A tale of 2 audacities

On April 21, FMT ran a story of brothers Joel and Joni from the rural area of Pensiangan who had gone to Keningau in the interior of Sabah to collect their Bantuan Prihatin Nasional cash.

Joel has three children and works as a gardener. Joni has one child and is unemployed. To save money on transport cost, which would have set them back by RM100, they both made that long journey in Joel’s car from their village in Sook.

As luck would have it, they were caught for being in breach of the movement control order (MCO) and had to pay a fine of RM1,000 each. So half of what they got from the government went back to the government because they were compelled to pay the fine.

On the other hand, two deputy ministers and one state executive councillor from Perak (all probably earning in excess of RM10,000 per month), who most likely also violated the MCO, appear to have got away scot free and no mention has been made about these three non-law-abiding citizens being made to pay a fine of RM1,000 each.

I do not know just how many right-thinking citizens out there agree with my view that this is a total miscarriage of justice. It cannot be that you choose to punish the poor and downtrodden but allow the rich and powerful to get away with not so much as a slap on the wrist of the offenders. Where does justice begin and where does it end?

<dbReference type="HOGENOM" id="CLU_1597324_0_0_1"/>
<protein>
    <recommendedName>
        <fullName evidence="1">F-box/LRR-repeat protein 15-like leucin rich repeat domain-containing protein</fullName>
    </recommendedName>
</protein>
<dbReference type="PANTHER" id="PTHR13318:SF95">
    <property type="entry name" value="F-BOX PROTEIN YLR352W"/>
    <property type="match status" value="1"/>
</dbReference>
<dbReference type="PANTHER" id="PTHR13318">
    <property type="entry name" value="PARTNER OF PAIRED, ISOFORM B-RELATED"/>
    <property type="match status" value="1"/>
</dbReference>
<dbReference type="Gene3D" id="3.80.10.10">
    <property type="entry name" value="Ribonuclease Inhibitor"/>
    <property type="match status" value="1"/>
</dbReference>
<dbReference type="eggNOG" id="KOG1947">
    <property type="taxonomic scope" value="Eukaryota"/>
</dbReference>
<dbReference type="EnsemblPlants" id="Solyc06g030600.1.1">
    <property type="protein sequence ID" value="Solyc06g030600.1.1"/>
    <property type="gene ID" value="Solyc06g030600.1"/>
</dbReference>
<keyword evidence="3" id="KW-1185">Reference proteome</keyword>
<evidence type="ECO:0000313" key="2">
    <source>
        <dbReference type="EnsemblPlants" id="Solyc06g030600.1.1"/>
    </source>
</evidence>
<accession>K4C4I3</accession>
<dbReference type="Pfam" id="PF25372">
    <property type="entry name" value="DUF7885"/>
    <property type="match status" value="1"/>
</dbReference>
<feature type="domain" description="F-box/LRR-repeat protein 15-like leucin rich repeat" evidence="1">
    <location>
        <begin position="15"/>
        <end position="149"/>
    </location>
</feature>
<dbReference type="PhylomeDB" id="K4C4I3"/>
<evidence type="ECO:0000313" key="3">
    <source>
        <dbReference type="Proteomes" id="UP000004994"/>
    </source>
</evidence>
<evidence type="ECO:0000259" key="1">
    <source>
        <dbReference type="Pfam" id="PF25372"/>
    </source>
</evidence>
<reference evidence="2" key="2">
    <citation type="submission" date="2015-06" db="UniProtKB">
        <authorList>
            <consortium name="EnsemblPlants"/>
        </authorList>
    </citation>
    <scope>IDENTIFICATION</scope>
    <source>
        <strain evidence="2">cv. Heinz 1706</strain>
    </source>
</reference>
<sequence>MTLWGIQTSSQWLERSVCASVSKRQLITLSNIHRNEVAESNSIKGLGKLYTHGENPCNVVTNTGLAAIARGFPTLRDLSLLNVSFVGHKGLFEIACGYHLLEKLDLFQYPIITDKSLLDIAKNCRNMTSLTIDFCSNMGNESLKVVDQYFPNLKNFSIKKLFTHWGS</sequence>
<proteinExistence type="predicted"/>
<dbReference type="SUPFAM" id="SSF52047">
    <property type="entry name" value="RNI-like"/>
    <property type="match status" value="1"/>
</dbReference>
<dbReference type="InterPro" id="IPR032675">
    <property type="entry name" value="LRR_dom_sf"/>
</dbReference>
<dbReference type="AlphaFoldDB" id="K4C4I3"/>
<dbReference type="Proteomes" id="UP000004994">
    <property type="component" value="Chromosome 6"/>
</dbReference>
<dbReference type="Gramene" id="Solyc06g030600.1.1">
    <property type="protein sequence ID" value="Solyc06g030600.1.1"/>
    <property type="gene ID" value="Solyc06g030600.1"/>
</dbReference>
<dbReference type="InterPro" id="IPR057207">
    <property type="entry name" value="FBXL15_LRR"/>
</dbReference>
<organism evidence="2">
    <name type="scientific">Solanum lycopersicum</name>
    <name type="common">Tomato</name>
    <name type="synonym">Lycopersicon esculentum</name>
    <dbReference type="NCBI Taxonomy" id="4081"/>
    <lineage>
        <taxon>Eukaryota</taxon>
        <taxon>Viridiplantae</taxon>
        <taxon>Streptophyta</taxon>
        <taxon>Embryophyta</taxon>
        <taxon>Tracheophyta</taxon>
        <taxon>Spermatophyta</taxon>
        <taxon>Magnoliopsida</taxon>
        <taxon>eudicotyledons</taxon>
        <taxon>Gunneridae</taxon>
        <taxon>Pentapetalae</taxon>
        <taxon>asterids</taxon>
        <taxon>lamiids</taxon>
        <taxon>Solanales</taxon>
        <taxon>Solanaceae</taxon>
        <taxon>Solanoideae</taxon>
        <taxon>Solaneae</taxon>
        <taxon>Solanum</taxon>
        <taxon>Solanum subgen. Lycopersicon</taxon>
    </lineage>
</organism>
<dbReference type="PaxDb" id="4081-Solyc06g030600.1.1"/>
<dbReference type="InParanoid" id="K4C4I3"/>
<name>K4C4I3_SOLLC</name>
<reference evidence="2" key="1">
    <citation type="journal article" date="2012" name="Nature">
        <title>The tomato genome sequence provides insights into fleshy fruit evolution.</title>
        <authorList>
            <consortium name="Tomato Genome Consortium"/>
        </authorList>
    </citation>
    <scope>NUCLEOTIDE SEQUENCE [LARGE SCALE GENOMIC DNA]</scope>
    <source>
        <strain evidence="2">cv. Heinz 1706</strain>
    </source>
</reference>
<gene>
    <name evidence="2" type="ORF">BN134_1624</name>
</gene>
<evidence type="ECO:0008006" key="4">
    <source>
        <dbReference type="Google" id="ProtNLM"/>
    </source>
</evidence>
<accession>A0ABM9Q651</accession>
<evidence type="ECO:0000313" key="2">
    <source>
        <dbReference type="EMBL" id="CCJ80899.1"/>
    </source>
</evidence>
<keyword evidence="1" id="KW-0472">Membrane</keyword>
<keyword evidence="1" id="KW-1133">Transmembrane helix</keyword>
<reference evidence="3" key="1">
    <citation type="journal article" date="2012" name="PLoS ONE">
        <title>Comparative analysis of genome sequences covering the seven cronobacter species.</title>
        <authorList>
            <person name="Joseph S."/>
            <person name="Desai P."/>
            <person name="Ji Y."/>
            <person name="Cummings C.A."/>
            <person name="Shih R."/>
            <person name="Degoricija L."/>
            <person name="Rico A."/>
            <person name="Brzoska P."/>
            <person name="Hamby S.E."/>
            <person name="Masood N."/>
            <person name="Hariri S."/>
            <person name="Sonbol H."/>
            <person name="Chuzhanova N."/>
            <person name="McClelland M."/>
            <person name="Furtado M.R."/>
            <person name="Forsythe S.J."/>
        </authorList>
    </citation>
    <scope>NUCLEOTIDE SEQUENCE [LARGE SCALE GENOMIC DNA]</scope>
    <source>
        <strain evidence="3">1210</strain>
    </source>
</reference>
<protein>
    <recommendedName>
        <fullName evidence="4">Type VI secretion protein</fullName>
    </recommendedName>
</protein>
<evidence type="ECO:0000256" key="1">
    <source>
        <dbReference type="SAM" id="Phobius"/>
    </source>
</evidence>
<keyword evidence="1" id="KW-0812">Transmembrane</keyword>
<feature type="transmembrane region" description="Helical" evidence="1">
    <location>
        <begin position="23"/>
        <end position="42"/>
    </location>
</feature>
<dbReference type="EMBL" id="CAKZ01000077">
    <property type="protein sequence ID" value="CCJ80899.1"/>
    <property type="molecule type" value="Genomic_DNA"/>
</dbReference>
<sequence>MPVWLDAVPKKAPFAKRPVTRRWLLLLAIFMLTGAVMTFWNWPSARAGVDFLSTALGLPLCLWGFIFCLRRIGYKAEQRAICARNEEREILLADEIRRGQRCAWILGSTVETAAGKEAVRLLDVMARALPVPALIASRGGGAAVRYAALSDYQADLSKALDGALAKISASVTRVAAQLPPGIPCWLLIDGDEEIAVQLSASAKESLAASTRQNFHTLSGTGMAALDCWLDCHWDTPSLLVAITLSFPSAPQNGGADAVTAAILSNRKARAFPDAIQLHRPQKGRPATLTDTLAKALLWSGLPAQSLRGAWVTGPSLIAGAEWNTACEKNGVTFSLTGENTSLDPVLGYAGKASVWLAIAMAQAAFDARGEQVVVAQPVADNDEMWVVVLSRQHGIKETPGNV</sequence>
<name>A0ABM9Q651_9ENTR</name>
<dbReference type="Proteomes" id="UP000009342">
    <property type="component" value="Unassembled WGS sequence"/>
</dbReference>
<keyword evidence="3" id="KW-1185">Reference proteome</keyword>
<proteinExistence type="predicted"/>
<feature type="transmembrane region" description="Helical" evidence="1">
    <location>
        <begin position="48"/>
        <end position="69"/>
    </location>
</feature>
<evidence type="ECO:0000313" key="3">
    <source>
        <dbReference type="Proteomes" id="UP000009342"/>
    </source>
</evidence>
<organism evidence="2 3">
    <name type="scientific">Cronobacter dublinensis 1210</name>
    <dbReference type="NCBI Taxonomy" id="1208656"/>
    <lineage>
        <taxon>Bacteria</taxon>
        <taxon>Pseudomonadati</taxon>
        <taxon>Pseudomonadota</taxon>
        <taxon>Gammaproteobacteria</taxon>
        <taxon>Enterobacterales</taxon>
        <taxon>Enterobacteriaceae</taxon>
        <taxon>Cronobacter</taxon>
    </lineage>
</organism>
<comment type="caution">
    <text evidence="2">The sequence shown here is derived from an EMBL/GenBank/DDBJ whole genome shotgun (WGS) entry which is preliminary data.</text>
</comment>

What is a RM1,000 fine to a person who earns in excess of RM10,000 a month when you compare this to the same fine of RM1,000 to a gardener who has three children to support? Or to a person who is unemployed? Where is the logic?

Consider this: All of them are bona fide Malaysians. All of them have grown up in our system and all of them breathe the same quality of air. What probably sets them apart is nothing more than the status in life they have attained. And yet, it is this same system that decides who gets punished and who doesn’t? What moral high ground are the authorities on? Could it be based on the level and strata of society? If it is, then at least draw up a separate law for the haves and the have-nots. That is the least you should do for the people of this land.

I hope that there are others who think along similar lines, especially those from the judiciary arm. Because the judiciary is supposed to be independent of the Executive and the Legislature. This would mean to me that the courts will and must decide that this system of justice is not acceptable by any standards.

If these three VIPs can walk free despite apparently going against the MCO, why not all the others? If today, I had to face such charges, I would ask the court (and I assume I have that right) from which part of the law are these three VIPs exempted? I would want to know that in the interest of justice and whether this law, in particular, is applicable to my case.

For everyone in authority, my message is simple. Refrain from telling me nobody is above the law if you cannot prove it. You are only fooling yourself.

You would earn my respect, Sirs, if you told me that only the common man will face the law. Stop preaching and sounding like you mean business and believe in justice for all because the truth and nothing but the truth is that it exists only in your book of fiction.

Clement Stanley is an FMT reader.

The views expressed are those of the author and do not necessarily reflect those of FMT.